You have a stewards on that.
-We're right in the heart of Battle of Britain country here...
-..Battle of Britain country -
-Spitfire fighter pilot's helmet...
-..original goggles, in box...
-Hats off to you...
..and the Bakelite earphones.
Tell you what, that's sort of thing I'd buy
and I'd pay a couple of hundred quid for that. You're on a winner there.
But we also have the Aussie special bonus offer.
-Yes, mate, this little package.
Because I used to have one of those as a child.
-You ever seen these before?
-Yeah, they're brilliant.
Yeah, it's wonderful and it's got views of Switzerland, Austria...
-Basically, it's watching postcards through a plastic box.
-That's what it is.
But that's quite fun. It does it for me.
That's going to travel an awful long way
to go in somebody else's flip-top bin.
-Anyway, look, summing up, guys.
It's going to be a hell of a competition.
-I think we've got two top tables here.
-I love the Biggles set.
I really want the Biggles set.
"Never in the field of human conflict
"has so much been owed to so few."
"Chocks away," indeed.
Will the teams let fly about each other's purchases?
I'm still quite confident because I think they've paid a lot of money
for certain objects that they MAY not get a return on.
Do you know what I'm really pleased about?
They bought those cook books and they are complete garbage!
I don't like our books
but then we paid such little money for them.
We paid almost double for our croquet set.
Yes, cream tea. Although, I think that might upset Gregg.
Yeah, that's not fair.
Only thing which could blow us away is that cream tea.
Well, if John's allowed to sell himself with a cream tea,
our croquet set comes with lunch with Gregg.
-Let battle commence.
Fighting talk, eh?
The battlefield is actually an auction room at Fernhurst -
a normally perfectly peaceful village in West Sussex,
near the borders of Surrey and Hampshire.
John Nicholson's Auctioneers hold general sales
as well as specialist fine art sales.
-Look at these two!
-Are you ready for defeat?
Auctioneer John Nicholson himself
has cast a critical eye over both teams' purchases
and has some firm favourites.
The silver atomizer - gorgeous quality, lovely marks.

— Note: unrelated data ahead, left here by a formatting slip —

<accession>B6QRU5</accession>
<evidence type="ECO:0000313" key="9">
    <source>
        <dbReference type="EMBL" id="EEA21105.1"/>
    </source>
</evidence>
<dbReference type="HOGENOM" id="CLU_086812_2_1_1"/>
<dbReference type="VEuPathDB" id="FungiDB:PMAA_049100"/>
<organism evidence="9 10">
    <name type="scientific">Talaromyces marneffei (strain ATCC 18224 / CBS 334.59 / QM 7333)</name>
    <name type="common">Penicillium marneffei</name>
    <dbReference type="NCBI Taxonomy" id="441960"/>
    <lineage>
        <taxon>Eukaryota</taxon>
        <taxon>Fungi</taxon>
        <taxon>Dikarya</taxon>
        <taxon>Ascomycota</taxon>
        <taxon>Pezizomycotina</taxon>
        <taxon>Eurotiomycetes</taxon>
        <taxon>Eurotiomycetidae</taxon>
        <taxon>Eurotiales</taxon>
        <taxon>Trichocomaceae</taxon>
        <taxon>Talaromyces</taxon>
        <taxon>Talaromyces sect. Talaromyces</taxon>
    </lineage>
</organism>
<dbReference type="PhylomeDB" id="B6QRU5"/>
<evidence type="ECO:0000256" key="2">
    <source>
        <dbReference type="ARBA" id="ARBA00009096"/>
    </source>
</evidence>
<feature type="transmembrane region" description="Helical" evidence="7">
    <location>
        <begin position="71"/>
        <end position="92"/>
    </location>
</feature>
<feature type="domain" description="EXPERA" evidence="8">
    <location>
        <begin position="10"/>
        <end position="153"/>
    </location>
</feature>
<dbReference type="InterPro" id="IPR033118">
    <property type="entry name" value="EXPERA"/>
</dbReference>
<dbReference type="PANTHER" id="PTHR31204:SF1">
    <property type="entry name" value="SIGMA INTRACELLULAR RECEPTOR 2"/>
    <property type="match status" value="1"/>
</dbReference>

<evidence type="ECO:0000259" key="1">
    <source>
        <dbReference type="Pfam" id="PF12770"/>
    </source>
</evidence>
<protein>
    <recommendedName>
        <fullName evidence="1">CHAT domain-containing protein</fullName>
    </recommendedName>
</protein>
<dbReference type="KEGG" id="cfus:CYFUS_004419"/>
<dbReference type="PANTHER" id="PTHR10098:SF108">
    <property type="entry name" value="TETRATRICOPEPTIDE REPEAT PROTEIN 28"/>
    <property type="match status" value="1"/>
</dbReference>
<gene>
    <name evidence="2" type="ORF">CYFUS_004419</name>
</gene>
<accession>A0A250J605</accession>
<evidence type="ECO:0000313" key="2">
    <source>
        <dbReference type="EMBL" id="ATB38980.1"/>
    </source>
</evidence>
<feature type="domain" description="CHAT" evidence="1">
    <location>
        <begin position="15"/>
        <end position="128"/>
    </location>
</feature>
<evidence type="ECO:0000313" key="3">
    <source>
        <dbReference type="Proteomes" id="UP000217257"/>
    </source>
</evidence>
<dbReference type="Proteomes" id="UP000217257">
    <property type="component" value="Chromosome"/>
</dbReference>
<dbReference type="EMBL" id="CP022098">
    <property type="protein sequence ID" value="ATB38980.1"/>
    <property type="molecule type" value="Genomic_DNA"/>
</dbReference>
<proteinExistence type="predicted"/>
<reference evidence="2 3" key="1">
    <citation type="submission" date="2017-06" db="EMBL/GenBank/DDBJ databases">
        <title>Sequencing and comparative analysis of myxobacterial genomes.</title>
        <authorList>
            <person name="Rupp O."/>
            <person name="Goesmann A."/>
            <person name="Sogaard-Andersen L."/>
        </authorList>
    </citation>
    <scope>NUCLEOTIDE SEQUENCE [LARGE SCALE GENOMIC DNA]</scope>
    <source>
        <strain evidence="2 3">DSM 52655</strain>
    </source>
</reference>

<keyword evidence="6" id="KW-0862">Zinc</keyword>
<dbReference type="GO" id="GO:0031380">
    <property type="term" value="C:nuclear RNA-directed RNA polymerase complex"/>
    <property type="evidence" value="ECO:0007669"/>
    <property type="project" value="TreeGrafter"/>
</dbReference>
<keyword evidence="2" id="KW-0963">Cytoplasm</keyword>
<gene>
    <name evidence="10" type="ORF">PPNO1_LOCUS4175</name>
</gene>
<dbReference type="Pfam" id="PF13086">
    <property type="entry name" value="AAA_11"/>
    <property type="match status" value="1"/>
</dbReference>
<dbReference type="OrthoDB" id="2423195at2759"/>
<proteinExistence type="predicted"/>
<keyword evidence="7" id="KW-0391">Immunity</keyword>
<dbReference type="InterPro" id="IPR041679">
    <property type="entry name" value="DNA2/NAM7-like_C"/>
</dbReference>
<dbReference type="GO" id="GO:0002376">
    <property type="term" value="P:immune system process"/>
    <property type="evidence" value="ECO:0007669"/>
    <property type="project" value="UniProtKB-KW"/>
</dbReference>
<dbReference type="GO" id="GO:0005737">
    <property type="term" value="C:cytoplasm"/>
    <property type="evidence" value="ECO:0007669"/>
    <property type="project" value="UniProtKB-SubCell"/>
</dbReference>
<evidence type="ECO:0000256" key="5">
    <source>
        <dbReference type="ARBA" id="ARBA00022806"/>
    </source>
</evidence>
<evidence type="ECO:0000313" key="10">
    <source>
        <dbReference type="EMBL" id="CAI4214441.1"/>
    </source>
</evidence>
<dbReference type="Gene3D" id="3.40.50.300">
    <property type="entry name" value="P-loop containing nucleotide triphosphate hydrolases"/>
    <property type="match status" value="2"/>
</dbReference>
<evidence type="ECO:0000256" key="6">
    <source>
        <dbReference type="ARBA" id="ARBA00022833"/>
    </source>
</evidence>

I can see that making a good profit.
Charles and Gregg's Schuco figure, that's of great interest to us
because one of the founders of Schuco
literally lives three miles down the road
and we've been on the phone, told him it's here.
So, fingers crossed, might be a little surprise there.
The entertaining system...
..got my doubts about that. I think it was a brave buy.
Charles and Gregg's Worcester plate - a good buy, a good find.
Fabulous quality, big profit.
Biggles comes to mind, the flying helmet.
It shouldn't make a profit, but it could make a good one.
Hmm...I think that's auctioneer-speak for,
"Anything could happen"!
And here's what MIGHT make it happen.
Both teams started with £400.
Gregg and Charles spent a mere £112 to acquire six lots...
..while John and Charlie have also bought six lots
but at a rather more extravagant £305.
First under the hammer is John and Charlie's perfume atomizer.
Charlie's detected a whiff of interest already.
There's a lady sitting behind Gregg who likes perfume.
five, 30 , five, 40, five...
Hey, Charles, Charles, look at this lady here!
..50, 60, 70...
Oh, come on!
-Madam, it's a lovely one.
-It's a steal, madam.
-At 90. Try one more.
At £90. Your bid, sir, selling at £90.
It's the heady smell of success for John and Charlie.
-Thank you very much.
-Means you can push up all our lots!
Gregg and Charles have high hopes for their little dog.
Start it at ten, 15...
..20, five, 30, five, 40,
five, 50, 55. 60...
Keep going, keep going!
..at 70, 80, 90...
One more, one more. Yay!
..£100... CROWD APPLAUD
Brilliant, got to say congratulations to you, well done.
It's far too early for the white flag of surrender, Charlie,
but that IS a very big profit on a very small dog.
Yet again, youth powers over intelligence.
Next up is the slide show entertainment system and stamps.
There's stamps as well, sir!
Oh, and the stamps, yes, I'm still ten bid! THEY LAUGH
I don't think even you could make your bid on this, Charlie!
£20, you bid the back, at £20.
Oh, dear, the bidders took a dim view of that.
Now it's the first of the two croquet sets.
Gregg and Charles have a surprise addition to their lot.
You've made a cream tea, we've also got one as well.
The auction house made one first, so I'm going to...
-No, no, hold on, I made my own this morning.
You know what he's done, he's nicked my scones, hasn't he?
No, he hasn't. No, no, I know where our scones are.
And we thought that it was only fair to balance things up,
so we did the same.
Sir, the scones that we've got are fresh -
John made his over a week ago!
There we are.
20, 30, 40...
50, 60, 70...
Very good. Very well done.
At £110, there's the bid.
-The scones won't!
-And the scones, and the jam and cream, at £110.
So, with the scones, cream and jam
generously added by the auction house,
Gregg and Charles's croquet set is a plum buy.
Next is John and Charlie's croquet set,
complete with muffin tray this time,
and what should be the star attraction - scones baked by John.
Ladies and gentlemen, a fine example of a 1970s chef,
obviously gone past his sell-by date!